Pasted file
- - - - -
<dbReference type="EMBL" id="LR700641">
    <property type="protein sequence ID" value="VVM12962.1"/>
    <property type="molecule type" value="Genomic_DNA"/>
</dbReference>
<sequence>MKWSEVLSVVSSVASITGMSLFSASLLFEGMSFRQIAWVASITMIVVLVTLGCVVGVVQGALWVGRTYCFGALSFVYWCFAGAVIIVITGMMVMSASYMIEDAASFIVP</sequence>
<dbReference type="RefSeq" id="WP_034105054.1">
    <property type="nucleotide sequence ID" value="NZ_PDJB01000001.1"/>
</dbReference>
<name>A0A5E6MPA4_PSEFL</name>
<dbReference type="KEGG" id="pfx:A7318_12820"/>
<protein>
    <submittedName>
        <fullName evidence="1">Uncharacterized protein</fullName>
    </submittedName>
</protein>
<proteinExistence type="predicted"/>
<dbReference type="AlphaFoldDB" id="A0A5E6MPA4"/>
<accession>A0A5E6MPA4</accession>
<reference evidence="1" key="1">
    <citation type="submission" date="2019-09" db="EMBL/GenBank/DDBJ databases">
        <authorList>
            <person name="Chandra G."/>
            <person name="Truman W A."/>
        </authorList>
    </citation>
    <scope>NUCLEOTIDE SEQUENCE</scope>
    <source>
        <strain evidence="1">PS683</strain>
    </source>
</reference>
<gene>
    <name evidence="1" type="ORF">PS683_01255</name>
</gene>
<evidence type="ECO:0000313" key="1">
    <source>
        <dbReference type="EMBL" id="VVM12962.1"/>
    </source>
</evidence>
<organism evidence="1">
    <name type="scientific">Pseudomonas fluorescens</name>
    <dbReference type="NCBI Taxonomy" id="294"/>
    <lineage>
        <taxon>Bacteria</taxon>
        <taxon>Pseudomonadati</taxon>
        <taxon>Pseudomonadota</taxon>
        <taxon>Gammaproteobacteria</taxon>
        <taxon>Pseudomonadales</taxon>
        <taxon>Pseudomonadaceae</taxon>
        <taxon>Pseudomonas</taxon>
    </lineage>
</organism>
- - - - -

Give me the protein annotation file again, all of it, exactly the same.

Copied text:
<dbReference type="EMBL" id="LR700641">
    <property type="protein sequence ID" value="VVM12962.1"/>
    <property type="molecule type" value="Genomic_DNA"/>
</dbReference>
<sequence>MKWSEVLSVVSSVASITGMSLFSASLLFEGMSFRQIAWVASITMIVVLVTLGCVVGVVQGALWVGRTYCFGALSFVYWCFAGAVIIVITGMMVMSASYMIEDAASFIVP</sequence>
<dbReference type="RefSeq" id="WP_034105054.1">
    <property type="nucleotide sequence ID" value="NZ_PDJB01000001.1"/>
</dbReference>
<name>A0A5E6MPA4_PSEFL</name>
<dbReference type="KEGG" id="pfx:A7318_12820"/>
<protein>
    <submittedName>
        <fullName evidence="1">Uncharacterized protein</fullName>
    </submittedName>
</protein>
<proteinExistence type="predicted"/>
<dbReference type="AlphaFoldDB" id="A0A5E6MPA4"/>
<accession>A0A5E6MPA4</accession>
<reference evidence="1" key="1">
    <citation type="submission" date="2019-09" db="EMBL/GenBank/DDBJ databases">
        <authorList>
            <person name="Chandra G."/>
            <person name="Truman W A."/>
        </authorList>
    </citation>
    <scope>NUCLEOTIDE SEQUENCE</scope>
    <source>
        <strain evidence="1">PS683</strain>
    </source>
</reference>
<gene>
    <name evidence="1" type="ORF">PS683_01255</name>
</gene>
<evidence type="ECO:0000313" key="1">
    <source>
        <dbReference type="EMBL" id="VVM12962.1"/>
    </source>
</evidence>
<organism evidence="1">
    <name type="scientific">Pseudomonas fluorescens</name>
    <dbReference type="NCBI Taxonomy" id="294"/>
    <lineage>
        <taxon>Bacteria</taxon>
        <taxon>Pseudomonadati</taxon>
        <taxon>Pseudomonadota</taxon>
        <taxon>Gammaproteobacteria</taxon>
        <taxon>Pseudomonadales</taxon>
        <taxon>Pseudomonadaceae</taxon>
        <taxon>Pseudomonas</taxon>
    </lineage>
</organism>